The article presents the results of a longitudinal newspaper analysis on the Europeanization of public discourses in five EU countries. It shows that European governance is increasingly subject to public scrutiny, but neither has a common discourse in Europe developed nor has the communication lag of the EU disappeared. Therefore the EU remains largely dependent on domestic processes of legitimation.
Sifft, Stefanie; Brüggemann, Michael; Kleinen-von Königslöw, Katharina; Peters, Bernhard; Wimmel, Andreas (2007): Segmented Europeanization. Exploring the Legitimacy of the European Union from a Public Discourse Perspective. In Journal of Common Market Studies 45 (1), pp. 127–156. Available online at https://doi.org/10.1111/j.1468-5965.2007.00706.x.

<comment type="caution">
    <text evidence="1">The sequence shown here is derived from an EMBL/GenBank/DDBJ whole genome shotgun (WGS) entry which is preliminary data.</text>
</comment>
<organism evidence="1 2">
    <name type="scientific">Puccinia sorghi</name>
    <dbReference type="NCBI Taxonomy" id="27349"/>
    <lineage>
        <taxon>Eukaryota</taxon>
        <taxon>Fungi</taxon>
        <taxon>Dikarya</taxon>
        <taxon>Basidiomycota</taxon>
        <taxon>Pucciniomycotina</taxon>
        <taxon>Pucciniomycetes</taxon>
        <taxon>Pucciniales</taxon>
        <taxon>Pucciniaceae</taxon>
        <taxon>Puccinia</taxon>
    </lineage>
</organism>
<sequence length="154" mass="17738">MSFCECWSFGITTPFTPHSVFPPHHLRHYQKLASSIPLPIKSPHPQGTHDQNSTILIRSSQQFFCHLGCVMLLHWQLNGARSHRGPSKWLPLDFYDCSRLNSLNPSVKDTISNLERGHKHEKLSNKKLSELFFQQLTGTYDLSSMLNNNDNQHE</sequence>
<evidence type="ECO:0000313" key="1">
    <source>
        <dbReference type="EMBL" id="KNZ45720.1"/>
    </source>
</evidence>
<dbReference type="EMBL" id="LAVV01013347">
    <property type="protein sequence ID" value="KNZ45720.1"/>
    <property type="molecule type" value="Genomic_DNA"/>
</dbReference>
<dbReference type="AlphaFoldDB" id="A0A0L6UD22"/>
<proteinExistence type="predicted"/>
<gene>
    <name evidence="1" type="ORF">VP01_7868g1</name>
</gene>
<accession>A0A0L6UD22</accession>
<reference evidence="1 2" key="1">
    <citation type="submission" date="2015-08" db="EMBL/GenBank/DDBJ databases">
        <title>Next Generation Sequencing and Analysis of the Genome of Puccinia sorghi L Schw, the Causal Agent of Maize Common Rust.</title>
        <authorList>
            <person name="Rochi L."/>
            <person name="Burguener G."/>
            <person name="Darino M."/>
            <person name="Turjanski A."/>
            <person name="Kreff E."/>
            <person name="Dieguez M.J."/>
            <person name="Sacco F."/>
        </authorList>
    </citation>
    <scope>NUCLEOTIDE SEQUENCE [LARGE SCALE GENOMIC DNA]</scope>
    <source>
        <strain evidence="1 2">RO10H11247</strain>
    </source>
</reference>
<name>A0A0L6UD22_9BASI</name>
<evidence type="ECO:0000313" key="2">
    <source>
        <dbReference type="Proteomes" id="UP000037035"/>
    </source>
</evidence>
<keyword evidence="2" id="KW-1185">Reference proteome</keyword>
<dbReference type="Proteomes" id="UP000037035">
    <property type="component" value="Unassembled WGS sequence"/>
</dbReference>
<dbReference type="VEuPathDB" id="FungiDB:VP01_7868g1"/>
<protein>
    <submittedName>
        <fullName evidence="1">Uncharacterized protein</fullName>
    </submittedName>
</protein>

If there is no such thing as a European Public Sphere (EPS), why don’t we construct one? The answer seems to be obvious: There is no way one could construct a public sphere top-down since it depends on the active participation of speakers, the media and audience. In a democratic society they are free to deliberate with whom and about what they want. This article does not challenge the Habermasian notion of a public sphere evolving from the free discourse of the citizens. Nevertheless, the evolution of a public sphere is also structured by incentives and constraints imposed from above. The European Union structures the EPS – as a polity as well as through its policies and politics. While it is true that different policies such as media policy and all cultural policies matter for the public sphere, this paper concentrates on the Commission’s information policy as it constitutes the most direct link between the institution and the EPS. Seven different strategies of information policy will be presented which vary in their potential of creating or suppressing the evolution of a democratic public sphere. The extremes are marked by propaganda and arcane policy on the one hand and dialogue and transparency on the other hand. While the Commission pursued arcane policies for a long time, its approach to information has changed during the last decade. A change of paradigm might be under way but the legacy of European policy without “Offentlichkeit” constraints all attempts at pursuing more democratic information policies aimed at strengthening the public sphere.